Batavia Air suffers $123 million debt: Trustees
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The trustees appointed to deal with Batavia Air have estimated that the bankrupt airline accrued over Rp 1.2 trillion (US$123.58 million) in debt to several parties including lessors, employees, passengers and business partners.
The magnitude of debt convinced the Central Jakarta Commercial Court to declare the company bankrupt, following the review of a petition by the International Lease Finance Corporation (ILFC) against Batavia Air for failing to pay $4.68 million for two leased Airbus A330s.
Batavia Air is also in debt to state-owned airport operators Angkasa Pura, oil and gas company Pertamina and maintenance, repair, and overhaul (MRO) firm GMFAeroAsia.
Andra Reinhard Pasaribu, one of the trustees, confirmed that the figure was based on recent reports from the management of the carrier.
“We are still in the process of calculating their debts to every creditor, so we do not know the real figure of the debt at the moment,” Andra told The Jakarta Post on Wednesday.
Andra added that the first meeting among the airline’s creditors was scheduled to take place on Feb. 15 at Central Jakarta Commercial Court.
“We encourage all parties to be patient, especially the passengers, because we are still working to find solutions,” he said, adding that the trustees were also calculating the assets of the airline.
Andra added, as of Wednesday, around 500 affected passengers and travel agents had come to his office in Kelapa Gading, North Jakarta to refund their tickets following the cessation of Batavia operations.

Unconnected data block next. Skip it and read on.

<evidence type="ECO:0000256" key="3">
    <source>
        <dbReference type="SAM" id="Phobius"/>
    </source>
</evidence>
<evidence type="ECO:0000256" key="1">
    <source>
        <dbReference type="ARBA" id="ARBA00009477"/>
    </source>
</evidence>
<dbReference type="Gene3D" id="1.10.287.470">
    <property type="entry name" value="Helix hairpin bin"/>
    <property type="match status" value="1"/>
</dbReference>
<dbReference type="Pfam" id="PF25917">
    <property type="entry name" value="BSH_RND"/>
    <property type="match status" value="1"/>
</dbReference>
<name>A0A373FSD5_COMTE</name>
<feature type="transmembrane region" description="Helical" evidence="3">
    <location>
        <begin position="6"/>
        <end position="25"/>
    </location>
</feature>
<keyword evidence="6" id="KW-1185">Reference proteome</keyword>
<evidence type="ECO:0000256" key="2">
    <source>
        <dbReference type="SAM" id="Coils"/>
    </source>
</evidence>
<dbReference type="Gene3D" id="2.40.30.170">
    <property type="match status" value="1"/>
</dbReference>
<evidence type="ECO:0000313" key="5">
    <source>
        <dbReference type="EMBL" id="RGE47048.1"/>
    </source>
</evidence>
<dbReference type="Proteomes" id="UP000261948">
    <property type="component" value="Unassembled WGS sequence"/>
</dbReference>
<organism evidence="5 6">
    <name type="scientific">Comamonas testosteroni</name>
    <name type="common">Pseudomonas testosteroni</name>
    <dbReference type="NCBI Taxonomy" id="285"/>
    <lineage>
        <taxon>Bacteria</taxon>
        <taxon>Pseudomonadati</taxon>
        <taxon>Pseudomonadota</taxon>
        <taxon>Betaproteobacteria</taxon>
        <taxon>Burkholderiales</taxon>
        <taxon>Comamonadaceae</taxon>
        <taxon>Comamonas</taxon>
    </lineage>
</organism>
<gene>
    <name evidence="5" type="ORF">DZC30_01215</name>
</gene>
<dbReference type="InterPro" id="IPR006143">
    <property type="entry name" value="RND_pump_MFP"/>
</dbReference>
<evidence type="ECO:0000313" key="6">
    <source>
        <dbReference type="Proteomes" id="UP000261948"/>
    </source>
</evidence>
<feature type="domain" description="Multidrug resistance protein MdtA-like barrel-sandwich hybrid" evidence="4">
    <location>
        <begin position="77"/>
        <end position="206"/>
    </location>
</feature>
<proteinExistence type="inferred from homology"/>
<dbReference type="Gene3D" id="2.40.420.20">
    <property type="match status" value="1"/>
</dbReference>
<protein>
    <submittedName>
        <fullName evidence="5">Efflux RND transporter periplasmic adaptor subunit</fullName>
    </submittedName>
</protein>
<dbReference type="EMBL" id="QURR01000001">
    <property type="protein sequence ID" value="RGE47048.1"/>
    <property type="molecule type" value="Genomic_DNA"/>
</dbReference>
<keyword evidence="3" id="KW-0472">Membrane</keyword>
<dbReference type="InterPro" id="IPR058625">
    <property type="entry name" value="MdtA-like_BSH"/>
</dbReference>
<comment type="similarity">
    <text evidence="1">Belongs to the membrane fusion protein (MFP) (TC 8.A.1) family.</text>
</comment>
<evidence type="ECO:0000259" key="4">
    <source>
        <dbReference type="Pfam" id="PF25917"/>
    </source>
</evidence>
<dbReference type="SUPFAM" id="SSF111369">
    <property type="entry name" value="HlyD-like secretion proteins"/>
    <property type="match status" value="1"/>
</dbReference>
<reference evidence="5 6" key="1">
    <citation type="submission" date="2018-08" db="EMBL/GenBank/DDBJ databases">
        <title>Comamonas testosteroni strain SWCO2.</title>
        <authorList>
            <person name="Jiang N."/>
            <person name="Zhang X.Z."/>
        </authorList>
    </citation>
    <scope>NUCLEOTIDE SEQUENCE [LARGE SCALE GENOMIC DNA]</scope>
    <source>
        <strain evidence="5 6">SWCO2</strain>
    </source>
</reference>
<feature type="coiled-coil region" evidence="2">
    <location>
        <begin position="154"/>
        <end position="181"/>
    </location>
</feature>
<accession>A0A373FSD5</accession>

The airline halted operations on Jan. 31, in light of the court ruling, leaving thousands of passengers stranded.
The company planned to use the aircraft it had leased to transport Indonesian pilgrims during the haj season. However, the airline failed to win the haj transportation tender offered by the Religious Affairs Ministry because it did not have an exclusive landing permit at King Abdul Aziz Airport in Jeddah, Saudi Arabia and because it did not have enough aircraft to fly the pilgrims.
Separately, Transportation Ministry spokesman Bambang S. Ervan said that low cost carrier Citilink Indonesia was currently proposing four more routes to help transport Batavia passengers.
Bambang said the routes were Jakarta–Balikpapan, Jakarta–Bengkulu, Jakarta–Jambi and Jakarta–Malang.
“The airline proposed the Jakarta–Bengkulu route on Tuesday while the other three routes are being processed at the Directorate General of Air Transportation,” he said, adding that the ministry expected to issue the route permit next week.
In total, he said that 25 out of 48 routes Batavia Air previously operated would be taken over by three carries: Citilink, Mandala and Travel Express.
Citilink secured 67 percent of the routes as the carrier will operate 25 aircraft by the end of March.
Routes that will be taken over include Jakarta–Semarang, Jakarta–Surabaya, Jakarta–Denpasar, Batam–Pontinak, Surabaya–Denpasar, Surabaya–Kupang and Yogyakarta–Pontianak.
Passengers with unused Batavia tickets will be able to fly with the new provider without an additional charge.
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